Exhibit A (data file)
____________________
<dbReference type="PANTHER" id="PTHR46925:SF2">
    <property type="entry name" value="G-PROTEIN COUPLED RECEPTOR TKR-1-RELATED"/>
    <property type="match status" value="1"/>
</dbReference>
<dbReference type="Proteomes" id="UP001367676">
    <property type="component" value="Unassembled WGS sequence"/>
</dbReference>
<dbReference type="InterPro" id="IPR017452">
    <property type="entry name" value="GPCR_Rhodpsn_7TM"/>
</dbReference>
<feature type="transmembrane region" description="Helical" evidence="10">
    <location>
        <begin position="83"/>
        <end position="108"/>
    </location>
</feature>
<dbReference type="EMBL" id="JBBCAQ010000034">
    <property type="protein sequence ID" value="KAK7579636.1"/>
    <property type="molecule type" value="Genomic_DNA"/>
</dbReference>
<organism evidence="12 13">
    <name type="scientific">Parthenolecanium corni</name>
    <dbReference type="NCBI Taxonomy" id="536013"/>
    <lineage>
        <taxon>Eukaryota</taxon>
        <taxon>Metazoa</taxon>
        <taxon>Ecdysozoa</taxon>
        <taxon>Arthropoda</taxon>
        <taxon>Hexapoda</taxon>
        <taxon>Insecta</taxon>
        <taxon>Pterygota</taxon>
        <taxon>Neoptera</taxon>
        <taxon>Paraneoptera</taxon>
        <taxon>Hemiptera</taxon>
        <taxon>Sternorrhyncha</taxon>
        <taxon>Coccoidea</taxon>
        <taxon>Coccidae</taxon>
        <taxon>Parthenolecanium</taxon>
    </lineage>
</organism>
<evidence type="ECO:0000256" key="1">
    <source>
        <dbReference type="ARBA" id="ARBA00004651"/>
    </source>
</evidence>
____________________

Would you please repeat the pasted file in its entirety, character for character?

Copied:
<dbReference type="PANTHER" id="PTHR46925:SF2">
    <property type="entry name" value="G-PROTEIN COUPLED RECEPTOR TKR-1-RELATED"/>
    <property type="match status" value="1"/>
</dbReference>
<dbReference type="Proteomes" id="UP001367676">
    <property type="component" value="Unassembled WGS sequence"/>
</dbReference>
<dbReference type="InterPro" id="IPR017452">
    <property type="entry name" value="GPCR_Rhodpsn_7TM"/>
</dbReference>
<feature type="transmembrane region" description="Helical" evidence="10">
    <location>
        <begin position="83"/>
        <end position="108"/>
    </location>
</feature>
<dbReference type="EMBL" id="JBBCAQ010000034">
    <property type="protein sequence ID" value="KAK7579636.1"/>
    <property type="molecule type" value="Genomic_DNA"/>
</dbReference>
<organism evidence="12 13">
    <name type="scientific">Parthenolecanium corni</name>
    <dbReference type="NCBI Taxonomy" id="536013"/>
    <lineage>
        <taxon>Eukaryota</taxon>
        <taxon>Metazoa</taxon>
        <taxon>Ecdysozoa</taxon>
        <taxon>Arthropoda</taxon>
        <taxon>Hexapoda</taxon>
        <taxon>Insecta</taxon>
        <taxon>Pterygota</taxon>
        <taxon>Neoptera</taxon>
        <taxon>Paraneoptera</taxon>
        <taxon>Hemiptera</taxon>
        <taxon>Sternorrhyncha</taxon>
        <taxon>Coccoidea</taxon>
        <taxon>Coccidae</taxon>
        <taxon>Parthenolecanium</taxon>
    </lineage>
</organism>
<evidence type="ECO:0000256" key="1">
    <source>
        <dbReference type="ARBA" id="ARBA00004651"/>
    </source>
</evidence>